Amazon in $250M probe by French tax authority – The French tax authority has yet to fully assess Amazon’s tax situation in the country, but the retail giant says it will contest the allegations.

Indian cybersecurity startup counts on being street smart, hands on – Saket Modi, 22-year-old co-founder of Delhi-based Lucideus Tech wants to help drive cybersecurity with the objective to inculcate a knowledge-based culture of safe use of Web spaces with a focus on practical training.

AOL shuts down music-related services – Employees from several AOL music-related services tweet the news that their division is closing down.

Webopedia Daily:

Bluetooth 4.0 – A new version of the Bluetooth wireless device-to-device technology that offers significantly lower power consumption than previous versions. Also referred to as Bluetooth Low Energy, Bluetooth 4.0 achieves its reduced power consumption by enabling devices to remain paired, or connected to each other, without requiring a continual stream of data to be transferred between the devices.

Games and Entertainment:

Fieldrunners 2 is bigger and better than the original – With new maps and weapons, Fieldrunners 2 gives players even more tower-defense fun than its predecessor.

Reviews for the Star Trek video game are in – Several days ago, the reviews finally got out in the geek-o-sphere for the next Star Trek movie, and so far they’re pretty good.

Voxiebox might finally make 3D tabletop gaming a reality – Of all the iconic scenes from the original Star Wars movie, the one that resonated with me the most was the hologram monster chess match. Despite all our Wolf Blizter- and Tupac-related holographic advances, we are nowhere near virtual 3D Dungeons & Dragons board games. At the NY Tech Day expo, I saw something almost equally as cool—a 3D tabletop gaming rig called the Voxiebox. Voxon, the folks behind the Voxiebox, are calling their glasses-free 3D device the first-ever volumetric entertainment system.

The fastest Android gaming tablets – Which Android tablets provide the smoothest gaming experience? CNET Labs delves deep to find out.

Assassin’s Creed series turned into epic slasher movie saga – Follow in footsteps of several generations of assassins as a devout gamer crafts full-length movies from the various Assassin’s Creed video games.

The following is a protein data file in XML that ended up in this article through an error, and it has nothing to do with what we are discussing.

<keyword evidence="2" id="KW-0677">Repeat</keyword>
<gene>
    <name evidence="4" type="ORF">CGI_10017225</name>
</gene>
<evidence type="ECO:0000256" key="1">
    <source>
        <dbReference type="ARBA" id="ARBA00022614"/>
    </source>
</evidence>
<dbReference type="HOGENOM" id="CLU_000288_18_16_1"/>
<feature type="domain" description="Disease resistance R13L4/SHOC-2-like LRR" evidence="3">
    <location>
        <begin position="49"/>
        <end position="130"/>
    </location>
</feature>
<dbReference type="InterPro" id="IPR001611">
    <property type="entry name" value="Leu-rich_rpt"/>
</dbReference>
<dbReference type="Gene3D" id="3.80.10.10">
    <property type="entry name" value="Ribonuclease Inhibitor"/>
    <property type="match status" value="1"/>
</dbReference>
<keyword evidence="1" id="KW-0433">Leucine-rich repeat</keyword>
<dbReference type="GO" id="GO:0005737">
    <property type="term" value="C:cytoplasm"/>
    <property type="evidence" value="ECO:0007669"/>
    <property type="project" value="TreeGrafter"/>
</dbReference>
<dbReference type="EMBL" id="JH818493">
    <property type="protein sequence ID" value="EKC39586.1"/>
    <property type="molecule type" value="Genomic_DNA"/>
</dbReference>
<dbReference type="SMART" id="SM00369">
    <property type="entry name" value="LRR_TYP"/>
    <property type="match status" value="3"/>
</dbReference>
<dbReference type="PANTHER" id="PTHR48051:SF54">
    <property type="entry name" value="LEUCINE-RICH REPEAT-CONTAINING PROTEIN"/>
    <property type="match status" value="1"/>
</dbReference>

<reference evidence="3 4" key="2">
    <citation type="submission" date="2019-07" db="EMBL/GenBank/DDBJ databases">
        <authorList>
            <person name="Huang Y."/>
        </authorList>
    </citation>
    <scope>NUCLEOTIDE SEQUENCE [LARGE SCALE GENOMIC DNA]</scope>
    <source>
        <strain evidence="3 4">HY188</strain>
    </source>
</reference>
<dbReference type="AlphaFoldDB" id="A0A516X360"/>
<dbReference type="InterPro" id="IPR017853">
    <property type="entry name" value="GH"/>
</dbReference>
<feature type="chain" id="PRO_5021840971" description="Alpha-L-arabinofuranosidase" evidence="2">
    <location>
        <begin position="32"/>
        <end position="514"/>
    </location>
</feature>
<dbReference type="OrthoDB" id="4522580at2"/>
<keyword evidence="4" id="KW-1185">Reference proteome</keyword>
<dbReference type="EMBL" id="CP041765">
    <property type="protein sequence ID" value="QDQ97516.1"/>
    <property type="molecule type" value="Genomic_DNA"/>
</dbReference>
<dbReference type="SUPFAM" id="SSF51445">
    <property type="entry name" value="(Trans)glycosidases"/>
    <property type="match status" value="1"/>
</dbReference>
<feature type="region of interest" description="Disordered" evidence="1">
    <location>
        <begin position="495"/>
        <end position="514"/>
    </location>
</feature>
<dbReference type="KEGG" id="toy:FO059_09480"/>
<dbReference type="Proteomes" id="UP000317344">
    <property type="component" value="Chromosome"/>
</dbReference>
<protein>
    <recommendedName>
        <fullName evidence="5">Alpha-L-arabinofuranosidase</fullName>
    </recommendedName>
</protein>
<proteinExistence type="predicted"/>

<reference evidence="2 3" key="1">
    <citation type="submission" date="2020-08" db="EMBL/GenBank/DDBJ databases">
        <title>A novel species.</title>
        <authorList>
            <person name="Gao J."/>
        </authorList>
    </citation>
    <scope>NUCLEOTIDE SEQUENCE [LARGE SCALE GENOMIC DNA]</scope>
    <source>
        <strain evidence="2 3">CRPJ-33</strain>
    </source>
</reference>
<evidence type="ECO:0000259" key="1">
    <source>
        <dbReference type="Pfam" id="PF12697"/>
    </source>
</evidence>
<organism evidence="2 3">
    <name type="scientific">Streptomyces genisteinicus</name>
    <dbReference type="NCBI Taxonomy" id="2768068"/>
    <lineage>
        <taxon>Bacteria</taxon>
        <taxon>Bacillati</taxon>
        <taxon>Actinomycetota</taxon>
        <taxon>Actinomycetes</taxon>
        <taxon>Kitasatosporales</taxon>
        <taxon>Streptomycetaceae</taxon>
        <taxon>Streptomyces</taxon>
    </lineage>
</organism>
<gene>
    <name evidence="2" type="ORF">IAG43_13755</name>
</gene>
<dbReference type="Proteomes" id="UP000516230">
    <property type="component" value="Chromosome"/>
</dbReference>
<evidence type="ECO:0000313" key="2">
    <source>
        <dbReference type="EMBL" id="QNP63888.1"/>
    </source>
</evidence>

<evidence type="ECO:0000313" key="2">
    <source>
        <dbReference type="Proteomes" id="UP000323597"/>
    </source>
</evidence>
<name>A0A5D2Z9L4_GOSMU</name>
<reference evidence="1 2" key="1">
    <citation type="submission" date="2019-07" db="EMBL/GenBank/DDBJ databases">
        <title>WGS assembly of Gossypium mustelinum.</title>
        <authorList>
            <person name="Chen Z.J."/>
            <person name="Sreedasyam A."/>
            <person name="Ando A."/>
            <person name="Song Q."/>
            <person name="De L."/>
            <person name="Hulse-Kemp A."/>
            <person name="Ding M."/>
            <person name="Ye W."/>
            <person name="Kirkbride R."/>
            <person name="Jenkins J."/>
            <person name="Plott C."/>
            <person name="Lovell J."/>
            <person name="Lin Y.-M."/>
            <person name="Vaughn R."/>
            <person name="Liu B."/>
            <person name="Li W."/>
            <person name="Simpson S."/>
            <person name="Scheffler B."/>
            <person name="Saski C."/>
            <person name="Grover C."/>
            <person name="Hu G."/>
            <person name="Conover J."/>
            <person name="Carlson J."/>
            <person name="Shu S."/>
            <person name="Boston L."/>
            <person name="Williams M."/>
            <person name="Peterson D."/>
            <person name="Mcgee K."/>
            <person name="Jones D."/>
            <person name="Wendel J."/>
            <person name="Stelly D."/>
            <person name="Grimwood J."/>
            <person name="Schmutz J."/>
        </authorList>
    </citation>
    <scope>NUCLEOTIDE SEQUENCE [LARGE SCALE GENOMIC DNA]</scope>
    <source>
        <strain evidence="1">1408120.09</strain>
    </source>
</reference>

Report: Xbox 720 (Next) powered by “core version” of Windows 8 – Last month, technical analyst Paul Thurrott accurately predicted that Microsoft’s long-awaited Xbox 720 (Next) console would debut on May 21. This week, Thurrott reported that the next-gen console is powered by a core version of Windows 8.

Off Topic (Sort of):

Future headlights turn rain invisible, we explain how in video – Intel has helped cook up some futuristic headlights that make rain seem to disappear. CNET UK’s Luke Westaway takes a closer look.

Old age is the killer app for Google Glass – Google Glass has a promissing future — although not in the markets that Google thinks it’s targetting: urban early tech adopters — they are a fickle bunch at best. Where Google Glass will make its mark and find a large and loyal customer base is in helping families and communities deal with the ravages of old age.

Free Software Foundation attacks DRM in HTML video – In cooperation with the Electronic Frontier Foundation and others, the free-software organization calls on the W3C to keep DRM out of Web standards.

Twitter as local news station? Yes, please – Who needs Ron Burgundy when you can have a 24-7 feed of updates on the most interesting news and events happening around you?

Can you build a backyard theater on the cheap? – You don’t have to spend thousands of dollars to enjoy open-air cinema. But you’ll still need brisk popcorn sales to cover some hardware costs.

Today’s Quote:

I’m not sure I want popular opinion on my side – I’ve noticed those with the most opinions often have the fewest facts.”

–      Bethania McKenstry

Today’s Free Downloads:

WinPatrol 28 – WinPatrol takes snapshot of your critical system resources and alerts you to changes that occur without your knowledge. WinPatrol was the pioneer in using a heuristic behavioral approach to detecting attacks and violations.

Wise Youtube Downloader 1.11.49 – Wise YouTube Downloader is a free YouTube Video Downloader that can easily search and download YouTube videos so you can save them to your local computer or server.


Filed under downloads, Internet Security Alerts, Tech Net News

2 responses to “Tech Thoughts Daily Net News – April 27, 2013

  1. CISPA – Isn’t dead just postponed till the next idiot in Washington DC decides to revive it.
    Sorry to be so blunt but our elected officials need to realize that the laws they pass also affect them.

    • Hi Bob,

      We, as a society are nowhere near as “blunt” as we need to be when governments make an attempt to curtail civil liberties. As for oppressive laws having impact on the “lawmakers” – or, anyone in a position of power – ????

      Constant attempts by Western governments to slowly whittle away at hard won rights and freedoms will ultimately lead to massive civil disobedience. As Thoreau makes clear in his On the Duty of Civil Disobedience – “All men recognize the right of revolution; that is, the right to refuse allegiance to, and to resist, the government, when its tyranny or its inefficiency are great and unendurable.”